Sunday, April 11, 2021

Carbon Zero Pissants Eat Bugs And Own Nothing

cam.ac.uk |  We  have  to  cut  our  greenhouse  gas  emissions  to  zero  by  2050:  that’s  what  climate  scientists  tell  us,  it’s  what  social  protesters are asking for and it’s now the law in the UK. But we  aren’t  on  track.  For  twenty  years  we’ve  been  trying  to  solve the problem with new or breakthrough technologies that supply energy and allow industry to keep growing, so we don’t have to change our lifestyles. But although some exciting  new  technology  options  are  being  developed,  it  will  take  a  long  time  to  deploy  them,  and  they  won’t  be  operating at scale within thirty years.

Meanwhile, our cars are getting heavier, we’re flying more each year and we heat our homes to higher temperatures. We  all  know  that  this  makes  no  sense,  but  it’s  difficult  to  start  discussing  how  we  really  want  to  address  climate  change while we keep hoping that new technologies will take the problem away.

In response, this report starts from today’s technologies: if we really want to reach zero emissions in thirty years time, what  does  that  involve?  Most  of  what  we  most  enjoy  -  spending time together as families or communities, leisure, sport,  creativity  -  can  continue  and  grow  unhindered.  We  need  to  switch  to  using  electricity  as  our  only  form  of  energy  and  if  we  continue  today’s  impressive  rates  of  growth  in  non-emitting  generation,  we’ll  only  have  to  cut  our  use  of  energy  to  60%  of  today’s  levels.  We  can  achieve  this  with  incremental  changes  to  the  way  we  use  energy: we can drive smaller cars and take the train when possible,  use  efficient  electric  heat-pumps  to  keep  warm  and buy buildings, vehicles and equipment that are better designed and last much longer.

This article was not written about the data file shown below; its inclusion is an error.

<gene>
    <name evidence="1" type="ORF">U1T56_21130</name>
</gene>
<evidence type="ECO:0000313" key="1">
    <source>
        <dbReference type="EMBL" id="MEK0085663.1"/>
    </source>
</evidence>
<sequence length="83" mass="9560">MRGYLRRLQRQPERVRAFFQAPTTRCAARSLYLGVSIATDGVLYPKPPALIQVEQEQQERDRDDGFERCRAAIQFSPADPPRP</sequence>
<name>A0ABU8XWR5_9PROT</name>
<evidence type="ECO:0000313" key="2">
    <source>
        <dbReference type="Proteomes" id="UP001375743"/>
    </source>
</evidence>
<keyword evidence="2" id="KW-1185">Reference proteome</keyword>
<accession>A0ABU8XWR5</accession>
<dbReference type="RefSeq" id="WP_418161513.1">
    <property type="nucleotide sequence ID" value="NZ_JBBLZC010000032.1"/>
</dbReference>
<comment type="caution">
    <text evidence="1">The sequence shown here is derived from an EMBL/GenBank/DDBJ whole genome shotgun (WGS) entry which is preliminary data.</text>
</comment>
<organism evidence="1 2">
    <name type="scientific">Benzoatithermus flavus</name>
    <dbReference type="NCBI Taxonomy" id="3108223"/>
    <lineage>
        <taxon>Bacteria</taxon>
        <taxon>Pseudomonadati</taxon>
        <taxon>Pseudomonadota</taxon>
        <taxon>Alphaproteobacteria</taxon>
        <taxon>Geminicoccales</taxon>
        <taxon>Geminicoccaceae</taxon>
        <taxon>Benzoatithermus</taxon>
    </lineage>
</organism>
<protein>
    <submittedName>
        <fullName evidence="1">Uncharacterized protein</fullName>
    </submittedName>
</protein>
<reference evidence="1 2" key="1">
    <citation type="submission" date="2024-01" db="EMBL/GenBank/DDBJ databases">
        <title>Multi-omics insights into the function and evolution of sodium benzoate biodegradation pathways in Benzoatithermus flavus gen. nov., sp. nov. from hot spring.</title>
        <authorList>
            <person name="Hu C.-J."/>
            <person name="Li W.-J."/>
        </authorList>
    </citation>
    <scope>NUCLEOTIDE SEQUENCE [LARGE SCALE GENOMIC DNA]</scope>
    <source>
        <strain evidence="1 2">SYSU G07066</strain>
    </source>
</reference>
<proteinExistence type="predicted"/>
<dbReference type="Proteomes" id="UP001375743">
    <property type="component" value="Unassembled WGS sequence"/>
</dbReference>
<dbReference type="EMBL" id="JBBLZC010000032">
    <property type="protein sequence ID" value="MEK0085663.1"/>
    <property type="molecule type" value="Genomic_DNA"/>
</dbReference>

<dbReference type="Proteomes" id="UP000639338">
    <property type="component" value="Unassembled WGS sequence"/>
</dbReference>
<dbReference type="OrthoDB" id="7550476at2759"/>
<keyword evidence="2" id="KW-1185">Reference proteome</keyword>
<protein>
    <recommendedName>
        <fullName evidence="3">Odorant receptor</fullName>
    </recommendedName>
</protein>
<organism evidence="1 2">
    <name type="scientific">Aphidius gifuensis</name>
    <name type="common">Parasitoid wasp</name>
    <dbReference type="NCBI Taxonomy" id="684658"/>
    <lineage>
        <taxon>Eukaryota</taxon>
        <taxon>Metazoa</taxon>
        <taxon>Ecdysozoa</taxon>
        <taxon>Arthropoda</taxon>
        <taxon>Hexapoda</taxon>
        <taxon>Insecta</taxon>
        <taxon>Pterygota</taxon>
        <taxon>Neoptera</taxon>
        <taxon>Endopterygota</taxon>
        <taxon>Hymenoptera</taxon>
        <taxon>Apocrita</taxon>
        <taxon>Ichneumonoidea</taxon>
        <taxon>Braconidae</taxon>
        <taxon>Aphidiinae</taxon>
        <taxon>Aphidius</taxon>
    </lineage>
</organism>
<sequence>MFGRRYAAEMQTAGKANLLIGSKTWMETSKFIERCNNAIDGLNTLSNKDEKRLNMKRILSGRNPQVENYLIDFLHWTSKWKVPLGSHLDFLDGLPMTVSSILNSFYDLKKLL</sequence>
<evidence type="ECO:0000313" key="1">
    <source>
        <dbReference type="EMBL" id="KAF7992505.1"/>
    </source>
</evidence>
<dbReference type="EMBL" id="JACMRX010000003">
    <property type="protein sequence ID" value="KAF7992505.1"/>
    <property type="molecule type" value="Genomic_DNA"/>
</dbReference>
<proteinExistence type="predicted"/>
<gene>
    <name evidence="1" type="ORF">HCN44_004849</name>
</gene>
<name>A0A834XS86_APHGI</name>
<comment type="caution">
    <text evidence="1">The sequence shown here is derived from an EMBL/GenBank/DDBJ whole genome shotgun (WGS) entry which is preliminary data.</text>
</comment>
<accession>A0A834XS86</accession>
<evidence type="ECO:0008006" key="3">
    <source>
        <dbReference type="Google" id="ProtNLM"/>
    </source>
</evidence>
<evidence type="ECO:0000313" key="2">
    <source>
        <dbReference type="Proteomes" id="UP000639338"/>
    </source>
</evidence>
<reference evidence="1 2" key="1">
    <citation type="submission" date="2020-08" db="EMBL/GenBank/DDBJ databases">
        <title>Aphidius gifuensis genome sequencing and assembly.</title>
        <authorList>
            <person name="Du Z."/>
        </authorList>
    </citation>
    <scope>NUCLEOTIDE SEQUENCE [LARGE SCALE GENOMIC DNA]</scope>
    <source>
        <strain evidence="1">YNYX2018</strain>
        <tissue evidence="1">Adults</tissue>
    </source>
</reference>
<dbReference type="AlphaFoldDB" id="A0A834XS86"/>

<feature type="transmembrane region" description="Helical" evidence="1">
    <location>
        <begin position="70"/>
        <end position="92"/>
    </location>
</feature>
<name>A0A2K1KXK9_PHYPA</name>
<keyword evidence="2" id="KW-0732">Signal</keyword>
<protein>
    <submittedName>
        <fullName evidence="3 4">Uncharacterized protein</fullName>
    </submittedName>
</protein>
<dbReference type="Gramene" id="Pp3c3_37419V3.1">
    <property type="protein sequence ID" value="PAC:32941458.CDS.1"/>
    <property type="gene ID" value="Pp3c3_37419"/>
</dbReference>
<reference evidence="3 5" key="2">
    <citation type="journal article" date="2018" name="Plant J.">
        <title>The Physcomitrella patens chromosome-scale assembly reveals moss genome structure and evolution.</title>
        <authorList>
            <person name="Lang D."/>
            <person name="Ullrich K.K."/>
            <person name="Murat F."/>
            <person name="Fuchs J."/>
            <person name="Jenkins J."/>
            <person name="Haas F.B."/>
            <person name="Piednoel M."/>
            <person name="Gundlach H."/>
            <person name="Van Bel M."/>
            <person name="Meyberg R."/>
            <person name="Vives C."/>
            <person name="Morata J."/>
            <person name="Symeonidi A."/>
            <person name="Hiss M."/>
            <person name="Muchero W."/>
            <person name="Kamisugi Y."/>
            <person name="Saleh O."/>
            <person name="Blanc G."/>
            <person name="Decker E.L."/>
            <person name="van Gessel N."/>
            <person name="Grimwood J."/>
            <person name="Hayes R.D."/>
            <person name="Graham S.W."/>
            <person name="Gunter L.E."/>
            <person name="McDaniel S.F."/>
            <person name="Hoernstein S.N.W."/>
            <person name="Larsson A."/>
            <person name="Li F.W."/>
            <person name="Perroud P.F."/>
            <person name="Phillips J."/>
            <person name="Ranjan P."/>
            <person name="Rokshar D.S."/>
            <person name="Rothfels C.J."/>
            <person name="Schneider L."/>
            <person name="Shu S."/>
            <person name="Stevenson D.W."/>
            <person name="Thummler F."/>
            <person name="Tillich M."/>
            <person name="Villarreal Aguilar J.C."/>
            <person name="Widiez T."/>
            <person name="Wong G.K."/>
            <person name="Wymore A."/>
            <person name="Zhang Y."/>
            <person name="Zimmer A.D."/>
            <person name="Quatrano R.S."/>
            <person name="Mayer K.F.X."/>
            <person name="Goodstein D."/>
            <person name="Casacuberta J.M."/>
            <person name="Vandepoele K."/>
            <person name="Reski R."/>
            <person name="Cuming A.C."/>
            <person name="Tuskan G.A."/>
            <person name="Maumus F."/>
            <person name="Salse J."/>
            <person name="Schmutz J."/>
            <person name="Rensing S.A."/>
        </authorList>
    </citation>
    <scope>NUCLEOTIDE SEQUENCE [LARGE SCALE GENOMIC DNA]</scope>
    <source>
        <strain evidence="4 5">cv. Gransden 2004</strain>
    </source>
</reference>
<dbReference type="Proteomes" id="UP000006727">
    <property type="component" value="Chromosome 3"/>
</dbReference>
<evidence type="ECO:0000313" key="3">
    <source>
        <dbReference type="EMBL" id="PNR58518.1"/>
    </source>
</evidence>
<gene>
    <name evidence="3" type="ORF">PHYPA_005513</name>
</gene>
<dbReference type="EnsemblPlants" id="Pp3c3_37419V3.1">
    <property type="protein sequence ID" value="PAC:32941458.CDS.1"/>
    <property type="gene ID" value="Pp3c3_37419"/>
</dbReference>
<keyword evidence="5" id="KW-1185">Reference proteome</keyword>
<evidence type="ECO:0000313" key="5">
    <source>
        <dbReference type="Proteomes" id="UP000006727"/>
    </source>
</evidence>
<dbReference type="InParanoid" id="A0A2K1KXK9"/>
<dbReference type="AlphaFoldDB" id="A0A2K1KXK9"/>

The two big challenges we face with an all electric future are flying  and  shipping.  Although  there  are  lots  of  new  ideas  about  electric  planes,  they  won’t  be  operating  at  commercial   scales   within   30   years,   so   zero   emissions   means that for some period, we’ll all stop using aeroplanes. Shipping  is  more  challenging:  although  there  are  a  few  military  ships  run  by  nuclear  reactors,  we  currently  don’t  have  any  large  electric  merchant  ships,  but  we  depend  strongly on shipping for imported food and goods.

In  addition,  obeying  the  law  of  our  Climate  Change  Act  requires that we stop doing anything that causes emissions regardless of its energy source. This requires that we stop eating beef  and  lamb  -  ruminants  who  release  methane  as  they  digest  grass  -  and  already  many  people  have  started  to  switch  to  more  vegetarian  diets.    However  the  most difficult problem is cement:  making cement releases emissions   regardless   of   how   it’s   powered,   there   are   currently no alternative options available at scale, and we don’t  know  how  to  install  new  renewables  or    make  new  energy efficient buildings without it.

We need to discuss these challenges as a society. Making progress  on  climate  change  requires  that  the  three  key  groups of players - government, businesses and individuals -  work  together,  rather  than  waiting  for  the  other  two  to  act first. But until we face up to the fact that breakthrough technologies won’t arrive fast enough, we can’t even begin having the right discussion.

Committing    to    zero    emissions    creates    tremendous    opportunities:  there  will  be  huge  growth  in  the  use  and  conversion of electricity for travel, warmth and in industry; growth  in  new  zero  emissions  diets;  growth  in  materials  production,  manufacturing  and  construction  compatible  with zero emissions; growth in leisure and domestic travel; growth in businesses that help us to use energy efficiently and to conserve the value in materials.

Bringing     about     this     change,     and     exploring     the     opportunities  it  creates  requires  three  things  to  happen  together: as individuals we need to be part of the process, exploring  the  changes  in  lifestyle  we  prefer  in  order  to  make zero emission a reality. Protest is no longer enough  -  we must together discuss the way we want the solution to develop; the government needs to treat this as a delivery challenge - just like we did with the London Olympics, on-time  and  on-budget;  the  emitting  businesses  that  must  close  cannot  be  allowed  to  delay  action,  but  meanwhile  the authors of this report are funded by the government to work    across  industry  to  support  the  transition  to  growth  compatible with zero emissions.

Breakthrough technologies will be important in the future but we cannot depend on them to reach our zero emissions target  in  2050.  Instead  this  report  sets  an  agenda  for  a  long-overdue public conversation across the whole of UK society about how we really want to achieve Absolute Zero within thirty years